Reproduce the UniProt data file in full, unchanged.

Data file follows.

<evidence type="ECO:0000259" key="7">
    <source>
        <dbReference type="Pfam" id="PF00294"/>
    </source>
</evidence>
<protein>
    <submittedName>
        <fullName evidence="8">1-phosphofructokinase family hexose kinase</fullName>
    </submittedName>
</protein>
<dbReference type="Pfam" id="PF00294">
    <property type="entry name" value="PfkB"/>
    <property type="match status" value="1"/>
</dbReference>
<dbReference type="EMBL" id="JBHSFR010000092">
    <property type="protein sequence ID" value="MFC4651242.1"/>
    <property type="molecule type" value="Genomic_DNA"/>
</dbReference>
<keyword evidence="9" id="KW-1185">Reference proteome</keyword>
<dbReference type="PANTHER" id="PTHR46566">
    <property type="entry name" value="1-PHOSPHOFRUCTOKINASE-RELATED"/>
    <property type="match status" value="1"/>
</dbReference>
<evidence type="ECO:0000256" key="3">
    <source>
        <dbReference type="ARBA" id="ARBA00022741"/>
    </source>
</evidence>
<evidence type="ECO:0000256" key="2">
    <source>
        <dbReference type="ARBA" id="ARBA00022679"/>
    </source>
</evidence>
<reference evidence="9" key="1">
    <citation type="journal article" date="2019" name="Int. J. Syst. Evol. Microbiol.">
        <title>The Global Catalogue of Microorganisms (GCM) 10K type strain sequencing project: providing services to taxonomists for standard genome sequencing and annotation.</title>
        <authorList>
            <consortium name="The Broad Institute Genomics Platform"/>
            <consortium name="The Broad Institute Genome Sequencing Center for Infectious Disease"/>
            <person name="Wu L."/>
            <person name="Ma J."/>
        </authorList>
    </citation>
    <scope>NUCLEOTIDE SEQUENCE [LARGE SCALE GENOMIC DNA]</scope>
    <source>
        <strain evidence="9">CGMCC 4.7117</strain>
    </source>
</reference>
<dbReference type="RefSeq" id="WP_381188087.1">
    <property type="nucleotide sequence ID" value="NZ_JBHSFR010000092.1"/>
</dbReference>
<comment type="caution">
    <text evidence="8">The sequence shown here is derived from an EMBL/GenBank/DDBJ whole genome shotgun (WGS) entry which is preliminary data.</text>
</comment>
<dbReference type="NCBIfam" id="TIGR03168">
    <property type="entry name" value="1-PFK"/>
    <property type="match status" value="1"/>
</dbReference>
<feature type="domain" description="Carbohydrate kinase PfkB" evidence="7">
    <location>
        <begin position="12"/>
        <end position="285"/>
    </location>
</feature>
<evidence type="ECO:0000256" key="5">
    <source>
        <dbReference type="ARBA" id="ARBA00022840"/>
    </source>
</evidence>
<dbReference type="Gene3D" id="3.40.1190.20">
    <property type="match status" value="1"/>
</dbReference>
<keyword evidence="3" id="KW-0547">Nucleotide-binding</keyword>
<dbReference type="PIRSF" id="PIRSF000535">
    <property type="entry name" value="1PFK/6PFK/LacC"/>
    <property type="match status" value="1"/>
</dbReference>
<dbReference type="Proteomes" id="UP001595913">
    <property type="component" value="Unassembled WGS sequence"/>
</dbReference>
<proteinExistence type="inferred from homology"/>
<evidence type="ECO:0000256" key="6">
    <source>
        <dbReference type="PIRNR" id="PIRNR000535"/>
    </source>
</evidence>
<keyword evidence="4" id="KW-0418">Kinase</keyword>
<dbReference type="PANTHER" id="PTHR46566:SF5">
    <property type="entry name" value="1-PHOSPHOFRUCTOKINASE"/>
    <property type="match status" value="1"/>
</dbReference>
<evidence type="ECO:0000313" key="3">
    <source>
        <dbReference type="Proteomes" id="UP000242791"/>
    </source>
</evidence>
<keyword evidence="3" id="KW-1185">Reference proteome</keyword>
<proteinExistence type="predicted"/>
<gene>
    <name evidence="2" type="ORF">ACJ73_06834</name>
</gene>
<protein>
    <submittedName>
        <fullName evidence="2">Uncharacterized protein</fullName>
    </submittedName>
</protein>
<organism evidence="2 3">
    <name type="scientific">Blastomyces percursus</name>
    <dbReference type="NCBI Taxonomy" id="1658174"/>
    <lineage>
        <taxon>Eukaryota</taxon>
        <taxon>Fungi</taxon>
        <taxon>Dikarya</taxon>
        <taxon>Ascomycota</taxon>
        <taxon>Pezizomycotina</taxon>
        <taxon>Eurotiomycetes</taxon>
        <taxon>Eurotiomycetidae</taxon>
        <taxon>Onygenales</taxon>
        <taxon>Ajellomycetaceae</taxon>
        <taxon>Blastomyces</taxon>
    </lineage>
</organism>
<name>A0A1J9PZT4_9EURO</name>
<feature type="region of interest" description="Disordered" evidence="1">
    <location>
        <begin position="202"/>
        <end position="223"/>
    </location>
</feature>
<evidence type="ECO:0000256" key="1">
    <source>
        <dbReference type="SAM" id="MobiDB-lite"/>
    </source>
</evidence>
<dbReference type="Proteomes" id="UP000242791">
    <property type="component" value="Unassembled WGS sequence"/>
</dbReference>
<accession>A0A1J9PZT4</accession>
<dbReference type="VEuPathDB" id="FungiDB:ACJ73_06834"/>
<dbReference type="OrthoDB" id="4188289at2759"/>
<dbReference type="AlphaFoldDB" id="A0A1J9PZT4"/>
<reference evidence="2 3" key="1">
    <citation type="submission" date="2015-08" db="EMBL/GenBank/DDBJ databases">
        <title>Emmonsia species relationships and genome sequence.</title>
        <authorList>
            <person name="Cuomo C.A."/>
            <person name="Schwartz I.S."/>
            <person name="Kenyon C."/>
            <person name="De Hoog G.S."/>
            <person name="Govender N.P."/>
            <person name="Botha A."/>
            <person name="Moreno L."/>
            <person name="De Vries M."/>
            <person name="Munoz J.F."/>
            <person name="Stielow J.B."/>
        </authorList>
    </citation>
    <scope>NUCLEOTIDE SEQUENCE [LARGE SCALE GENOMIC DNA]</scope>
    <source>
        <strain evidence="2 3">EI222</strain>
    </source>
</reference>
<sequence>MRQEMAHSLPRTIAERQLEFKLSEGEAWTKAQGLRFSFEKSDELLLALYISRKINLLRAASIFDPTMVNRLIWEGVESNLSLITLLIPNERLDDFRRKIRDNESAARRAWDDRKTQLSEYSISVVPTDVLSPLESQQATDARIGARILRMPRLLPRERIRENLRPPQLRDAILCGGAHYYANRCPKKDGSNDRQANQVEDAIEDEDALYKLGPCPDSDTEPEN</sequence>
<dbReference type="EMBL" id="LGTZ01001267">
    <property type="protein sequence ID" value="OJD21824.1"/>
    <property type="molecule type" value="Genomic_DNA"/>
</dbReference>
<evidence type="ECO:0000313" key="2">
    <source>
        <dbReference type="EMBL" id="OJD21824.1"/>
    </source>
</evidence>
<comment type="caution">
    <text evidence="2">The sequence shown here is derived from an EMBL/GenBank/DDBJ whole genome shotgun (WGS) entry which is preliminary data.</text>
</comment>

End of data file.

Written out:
<evidence type="ECO:0000259" key="7">
    <source>
        <dbReference type="Pfam" id="PF00294"/>
    </source>
</evidence>
<protein>
    <submittedName>
        <fullName evidence="8">1-phosphofructokinase family hexose kinase</fullName>
    </submittedName>
</protein>
<dbReference type="Pfam" id="PF00294">
    <property type="entry name" value="PfkB"/>
    <property type="match status" value="1"/>
</dbReference>
<dbReference type="EMBL" id="JBHSFR010000092">
    <property type="protein sequence ID" value="MFC4651242.1"/>
    <property type="molecule type" value="Genomic_DNA"/>
</dbReference>
<keyword evidence="9" id="KW-1185">Reference proteome</keyword>
<dbReference type="PANTHER" id="PTHR46566">
    <property type="entry name" value="1-PHOSPHOFRUCTOKINASE-RELATED"/>
    <property type="match status" value="1"/>
</dbReference>
<evidence type="ECO:0000256" key="3">
    <source>
        <dbReference type="ARBA" id="ARBA00022741"/>
    </source>
</evidence>
<evidence type="ECO:0000256" key="2">
    <source>
        <dbReference type="ARBA" id="ARBA00022679"/>
    </source>
</evidence>
<reference evidence="9" key="1">
    <citation type="journal article" date="2019" name="Int. J. Syst. Evol. Microbiol.">
        <title>The Global Catalogue of Microorganisms (GCM) 10K type strain sequencing project: providing services to taxonomists for standard genome sequencing and annotation.</title>
        <authorList>
            <consortium name="The Broad Institute Genomics Platform"/>
            <consortium name="The Broad Institute Genome Sequencing Center for Infectious Disease"/>
            <person name="Wu L."/>
            <person name="Ma J."/>
        </authorList>
    </citation>
    <scope>NUCLEOTIDE SEQUENCE [LARGE SCALE GENOMIC DNA]</scope>
    <source>
        <strain evidence="9">CGMCC 4.7117</strain>
    </source>
</reference>
<dbReference type="RefSeq" id="WP_381188087.1">
    <property type="nucleotide sequence ID" value="NZ_JBHSFR010000092.1"/>
</dbReference>
<comment type="caution">
    <text evidence="8">The sequence shown here is derived from an EMBL/GenBank/DDBJ whole genome shotgun (WGS) entry which is preliminary data.</text>
</comment>
<dbReference type="NCBIfam" id="TIGR03168">
    <property type="entry name" value="1-PFK"/>
    <property type="match status" value="1"/>
</dbReference>
<feature type="domain" description="Carbohydrate kinase PfkB" evidence="7">
    <location>
        <begin position="12"/>
        <end position="285"/>
    </location>
</feature>
<evidence type="ECO:0000256" key="5">
    <source>
        <dbReference type="ARBA" id="ARBA00022840"/>
    </source>
</evidence>
<dbReference type="Gene3D" id="3.40.1190.20">
    <property type="match status" value="1"/>
</dbReference>
<keyword evidence="3" id="KW-0547">Nucleotide-binding</keyword>
<dbReference type="PIRSF" id="PIRSF000535">
    <property type="entry name" value="1PFK/6PFK/LacC"/>
    <property type="match status" value="1"/>
</dbReference>
<dbReference type="Proteomes" id="UP001595913">
    <property type="component" value="Unassembled WGS sequence"/>
</dbReference>
<proteinExistence type="inferred from homology"/>
<evidence type="ECO:0000256" key="6">
    <source>
        <dbReference type="PIRNR" id="PIRNR000535"/>
    </source>
</evidence>
<keyword evidence="4" id="KW-0418">Kinase</keyword>
<dbReference type="PANTHER" id="PTHR46566:SF5">
    <property type="entry name" value="1-PHOSPHOFRUCTOKINASE"/>
    <property type="match status" value="1"/>
</dbReference>
<evidence type="ECO:0000313" key="3">
    <source>
        <dbReference type="Proteomes" id="UP000242791"/>
    </source>
</evidence>
<keyword evidence="3" id="KW-1185">Reference proteome</keyword>
<proteinExistence type="predicted"/>
<gene>
    <name evidence="2" type="ORF">ACJ73_06834</name>
</gene>
<protein>
    <submittedName>
        <fullName evidence="2">Uncharacterized protein</fullName>
    </submittedName>
</protein>
<organism evidence="2 3">
    <name type="scientific">Blastomyces percursus</name>
    <dbReference type="NCBI Taxonomy" id="1658174"/>
    <lineage>
        <taxon>Eukaryota</taxon>
        <taxon>Fungi</taxon>
        <taxon>Dikarya</taxon>
        <taxon>Ascomycota</taxon>
        <taxon>Pezizomycotina</taxon>
        <taxon>Eurotiomycetes</taxon>
        <taxon>Eurotiomycetidae</taxon>
        <taxon>Onygenales</taxon>
        <taxon>Ajellomycetaceae</taxon>
        <taxon>Blastomyces</taxon>
    </lineage>
</organism>
<name>A0A1J9PZT4_9EURO</name>
<feature type="region of interest" description="Disordered" evidence="1">
    <location>
        <begin position="202"/>
        <end position="223"/>
    </location>
</feature>
<evidence type="ECO:0000256" key="1">
    <source>
        <dbReference type="SAM" id="MobiDB-lite"/>
    </source>
</evidence>
<dbReference type="Proteomes" id="UP000242791">
    <property type="component" value="Unassembled WGS sequence"/>
</dbReference>
<accession>A0A1J9PZT4</accession>
<dbReference type="VEuPathDB" id="FungiDB:ACJ73_06834"/>
<dbReference type="OrthoDB" id="4188289at2759"/>
<dbReference type="AlphaFoldDB" id="A0A1J9PZT4"/>
<reference evidence="2 3" key="1">
    <citation type="submission" date="2015-08" db="EMBL/GenBank/DDBJ databases">
        <title>Emmonsia species relationships and genome sequence.</title>
        <authorList>
            <person name="Cuomo C.A."/>
            <person name="Schwartz I.S."/>
            <person name="Kenyon C."/>
            <person name="De Hoog G.S."/>
            <person name="Govender N.P."/>
            <person name="Botha A."/>
            <person name="Moreno L."/>
            <person name="De Vries M."/>
            <person name="Munoz J.F."/>
            <person name="Stielow J.B."/>
        </authorList>
    </citation>
    <scope>NUCLEOTIDE SEQUENCE [LARGE SCALE GENOMIC DNA]</scope>
    <source>
        <strain evidence="2 3">EI222</strain>
    </source>
</reference>
<sequence>MRQEMAHSLPRTIAERQLEFKLSEGEAWTKAQGLRFSFEKSDELLLALYISRKINLLRAASIFDPTMVNRLIWEGVESNLSLITLLIPNERLDDFRRKIRDNESAARRAWDDRKTQLSEYSISVVPTDVLSPLESQQATDARIGARILRMPRLLPRERIRENLRPPQLRDAILCGGAHYYANRCPKKDGSNDRQANQVEDAIEDEDALYKLGPCPDSDTEPEN</sequence>
<dbReference type="EMBL" id="LGTZ01001267">
    <property type="protein sequence ID" value="OJD21824.1"/>
    <property type="molecule type" value="Genomic_DNA"/>
</dbReference>
<evidence type="ECO:0000313" key="2">
    <source>
        <dbReference type="EMBL" id="OJD21824.1"/>
    </source>
</evidence>
<comment type="caution">
    <text evidence="2">The sequence shown here is derived from an EMBL/GenBank/DDBJ whole genome shotgun (WGS) entry which is preliminary data.</text>
</comment>